And you can guess what happened next.

Mrs. Zlotkus was seen by a young and inexperienced neurologist who insisted on giving her a very tiny dose of the nerve medicine (it has an excellent safety profile even at very high doses). Of course, it didn’t help. She was given 100mg twice a day (where shingles sufferers often need as much as 1800mg/day) with instructions to return in a few weeks. The doctor also told her that she “couldn’t be sure the pain was due to shingles since she hadn’t seen the original rash.”

That’s like an ER physician saying to a trauma victim that they can’t be sure of the cause of the injuries because they didn’t witness the car accident.

At that point I instructed her to find an experienced pain management specialist who’d know how to titrate her medication appropriately – and who might even be able to do a nerve block to get her some immediate pain relief.

Luckily, Mrs. Zlotkus “knew somebody who knew somebody” and was able to make an appointment the next day with a senior anesthesiologist experienced in nerve blocks. The pain management physician knew just what to do, administered the nerve block, increased her medication dose, and sent her on her way. She experienced immediate relief of her symptoms and felt like a new woman.

If Mrs. Zlotkus had gone directly to the anesthesiologist in the first place, she might have saved herself months of agony and a $10,000+ bill to Medicare. (Better yet she would have gone to her PCP when she first noticed scabs on her scalp and he would have prescribed an anti-viral medicine that could have aborted the entire pain syndrome.) But how was she to know which provider was right for her? How could she know that her neurologist was prescribing her the wrong dose of pain medication, and that a nerve block might solve all of this nicely. Without the correct diagnosis, a cascade of wasted resources and personal suffering ensued. Without me nudging her in the right treatment direction – perhaps she’d still be doing neck stretching exercises in physical therapy?

I am a fan of the “medical home” concept as described by the AAFP and wonder if it could have made a difference in Mrs. Zlotkus’ care:

“In this new model, the traditional doctor’s office is transformed into the central point for Americans to organize and coordinate their health care, based on their needs and priorities. At its core is an ongoing partnership between each person and a specially trained primary care physician. This new model provides modern conveniences, like e-mail communication and same-day appointments; quality ratings and pricing information; and secure online tools to help consumers manage their health information, review the latest medical findings and make informed decisions.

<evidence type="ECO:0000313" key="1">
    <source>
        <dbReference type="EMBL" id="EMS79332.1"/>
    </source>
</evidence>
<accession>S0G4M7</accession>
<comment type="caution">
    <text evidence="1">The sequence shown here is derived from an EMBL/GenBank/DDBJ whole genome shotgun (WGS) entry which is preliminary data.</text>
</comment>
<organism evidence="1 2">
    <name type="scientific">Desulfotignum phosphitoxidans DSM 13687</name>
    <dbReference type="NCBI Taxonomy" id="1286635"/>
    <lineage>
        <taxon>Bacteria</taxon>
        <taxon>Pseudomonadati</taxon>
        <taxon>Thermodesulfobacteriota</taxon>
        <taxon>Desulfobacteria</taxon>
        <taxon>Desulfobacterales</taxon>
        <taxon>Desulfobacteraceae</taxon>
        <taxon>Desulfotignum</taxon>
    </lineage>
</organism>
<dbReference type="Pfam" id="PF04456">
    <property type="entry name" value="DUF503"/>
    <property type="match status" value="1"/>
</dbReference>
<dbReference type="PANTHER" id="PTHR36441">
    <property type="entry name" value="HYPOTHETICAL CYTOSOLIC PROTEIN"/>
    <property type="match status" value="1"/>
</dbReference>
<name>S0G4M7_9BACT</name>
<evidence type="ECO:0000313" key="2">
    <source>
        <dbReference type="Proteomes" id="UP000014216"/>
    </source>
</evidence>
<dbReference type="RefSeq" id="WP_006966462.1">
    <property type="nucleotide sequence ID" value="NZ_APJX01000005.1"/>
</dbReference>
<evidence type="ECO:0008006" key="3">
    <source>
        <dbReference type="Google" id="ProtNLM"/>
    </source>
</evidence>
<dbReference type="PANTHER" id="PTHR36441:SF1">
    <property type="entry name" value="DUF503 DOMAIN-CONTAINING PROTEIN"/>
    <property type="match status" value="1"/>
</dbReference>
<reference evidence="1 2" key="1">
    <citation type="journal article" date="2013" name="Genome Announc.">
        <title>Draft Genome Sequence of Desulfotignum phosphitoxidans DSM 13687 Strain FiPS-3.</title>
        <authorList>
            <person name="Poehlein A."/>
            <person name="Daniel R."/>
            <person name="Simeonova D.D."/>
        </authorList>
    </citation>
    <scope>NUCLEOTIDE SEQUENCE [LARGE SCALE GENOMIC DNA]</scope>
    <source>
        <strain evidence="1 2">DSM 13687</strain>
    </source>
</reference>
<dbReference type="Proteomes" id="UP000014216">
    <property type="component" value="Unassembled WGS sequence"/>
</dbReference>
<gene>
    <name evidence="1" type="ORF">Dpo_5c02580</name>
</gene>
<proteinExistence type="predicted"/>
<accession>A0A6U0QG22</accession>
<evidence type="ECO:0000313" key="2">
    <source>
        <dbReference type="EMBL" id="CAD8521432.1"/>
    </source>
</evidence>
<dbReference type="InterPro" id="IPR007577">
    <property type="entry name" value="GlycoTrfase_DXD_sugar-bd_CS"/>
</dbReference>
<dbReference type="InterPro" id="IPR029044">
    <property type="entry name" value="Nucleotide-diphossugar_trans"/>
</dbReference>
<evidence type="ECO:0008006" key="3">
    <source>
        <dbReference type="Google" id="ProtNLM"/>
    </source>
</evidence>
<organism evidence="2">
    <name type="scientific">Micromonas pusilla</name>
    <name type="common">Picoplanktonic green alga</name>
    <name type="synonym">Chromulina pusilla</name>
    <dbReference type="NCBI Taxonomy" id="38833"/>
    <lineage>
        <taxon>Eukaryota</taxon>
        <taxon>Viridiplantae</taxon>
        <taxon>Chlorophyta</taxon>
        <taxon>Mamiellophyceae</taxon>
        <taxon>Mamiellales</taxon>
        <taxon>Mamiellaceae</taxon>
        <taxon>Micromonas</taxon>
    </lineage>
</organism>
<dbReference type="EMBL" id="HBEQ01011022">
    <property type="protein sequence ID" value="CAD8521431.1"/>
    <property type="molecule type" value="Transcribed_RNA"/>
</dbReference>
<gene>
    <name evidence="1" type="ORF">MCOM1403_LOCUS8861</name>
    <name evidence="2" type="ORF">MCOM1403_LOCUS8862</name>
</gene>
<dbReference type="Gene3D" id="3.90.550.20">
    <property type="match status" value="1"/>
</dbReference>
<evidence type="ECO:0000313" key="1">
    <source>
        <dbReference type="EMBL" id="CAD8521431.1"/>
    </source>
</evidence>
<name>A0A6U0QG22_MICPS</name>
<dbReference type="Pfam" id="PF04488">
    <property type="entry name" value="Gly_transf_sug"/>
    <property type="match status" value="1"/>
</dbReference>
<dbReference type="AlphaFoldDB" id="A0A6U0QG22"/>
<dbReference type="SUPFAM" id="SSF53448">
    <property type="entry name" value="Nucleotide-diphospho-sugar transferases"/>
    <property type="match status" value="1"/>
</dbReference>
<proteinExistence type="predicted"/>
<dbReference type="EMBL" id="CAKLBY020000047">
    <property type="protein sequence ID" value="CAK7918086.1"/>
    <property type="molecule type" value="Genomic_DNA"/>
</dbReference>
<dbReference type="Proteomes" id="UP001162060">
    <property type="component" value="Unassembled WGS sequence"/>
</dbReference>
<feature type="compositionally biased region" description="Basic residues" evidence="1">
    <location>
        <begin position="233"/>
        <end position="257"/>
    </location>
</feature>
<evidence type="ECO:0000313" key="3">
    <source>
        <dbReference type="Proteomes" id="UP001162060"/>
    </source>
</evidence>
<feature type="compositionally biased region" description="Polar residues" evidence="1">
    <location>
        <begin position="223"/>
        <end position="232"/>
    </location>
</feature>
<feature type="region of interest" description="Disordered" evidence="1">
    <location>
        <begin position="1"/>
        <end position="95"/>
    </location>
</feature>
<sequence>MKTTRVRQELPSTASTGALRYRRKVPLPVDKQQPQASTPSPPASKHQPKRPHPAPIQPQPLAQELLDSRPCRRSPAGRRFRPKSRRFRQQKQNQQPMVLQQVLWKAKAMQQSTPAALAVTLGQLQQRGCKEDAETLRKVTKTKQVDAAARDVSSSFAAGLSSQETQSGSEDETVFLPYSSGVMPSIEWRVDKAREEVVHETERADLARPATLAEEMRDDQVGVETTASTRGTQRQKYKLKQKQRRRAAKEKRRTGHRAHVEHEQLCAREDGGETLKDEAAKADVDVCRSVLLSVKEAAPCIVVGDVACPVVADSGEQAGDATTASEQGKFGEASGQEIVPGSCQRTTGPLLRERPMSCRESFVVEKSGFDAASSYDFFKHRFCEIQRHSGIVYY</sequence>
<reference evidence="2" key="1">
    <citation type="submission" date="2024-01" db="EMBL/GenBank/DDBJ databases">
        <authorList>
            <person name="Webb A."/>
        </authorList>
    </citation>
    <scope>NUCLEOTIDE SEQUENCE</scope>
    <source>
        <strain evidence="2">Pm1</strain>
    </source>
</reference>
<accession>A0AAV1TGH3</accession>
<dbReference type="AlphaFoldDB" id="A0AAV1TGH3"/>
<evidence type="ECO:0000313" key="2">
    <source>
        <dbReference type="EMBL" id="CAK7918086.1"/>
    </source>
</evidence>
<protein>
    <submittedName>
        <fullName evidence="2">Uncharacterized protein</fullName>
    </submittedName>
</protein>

Consumers receive reminders about necessary appointments and screenings, as well as other support to help them and their families manage chronic conditions such as diabetes or heart disease. The primary care physician helps each person assemble a team when he or she needs specialists and other health care providers such as nutritionists and physical trainers. The consumer decides who is on his or her team, and the primary care physician makes sure they are working together to meet all of the patient’s needs in an integrated, ‘whole person’ fashion.”

In summary, there’s a lot of waste in our medical system caused by a lack of coordination of care, hasty diagnoses, and defensive medicine. Even the most common diagnoses (like shingles) can end up setting off a chain reaction of over testing, incorrect treatment and personal suffering. We need an “OnStar” system for healthcare – a way to help patients navigate their way to the right care at the right time. The medical home model is as good a GPS system as any… so long as the primary care physician at the center of the coordination of care is not so rushed that she can’t do her job properly. And that’s the secret to making the medical home work – giving the doctor enough time to unravel the problems at hand and figure out the best next steps in care. If we get this right, we can probably say goodbye to CT scans for shingles.

Propofol: Will It Become Over-Regulated?

I enjoyed NYC Dr. Kent Sepkowitz’s column in Slate the other day — Paging Dr. Feelgood — where he recaps the careers of some celebrity docs and tries to imagine the pathway to enabling addicts. Key part: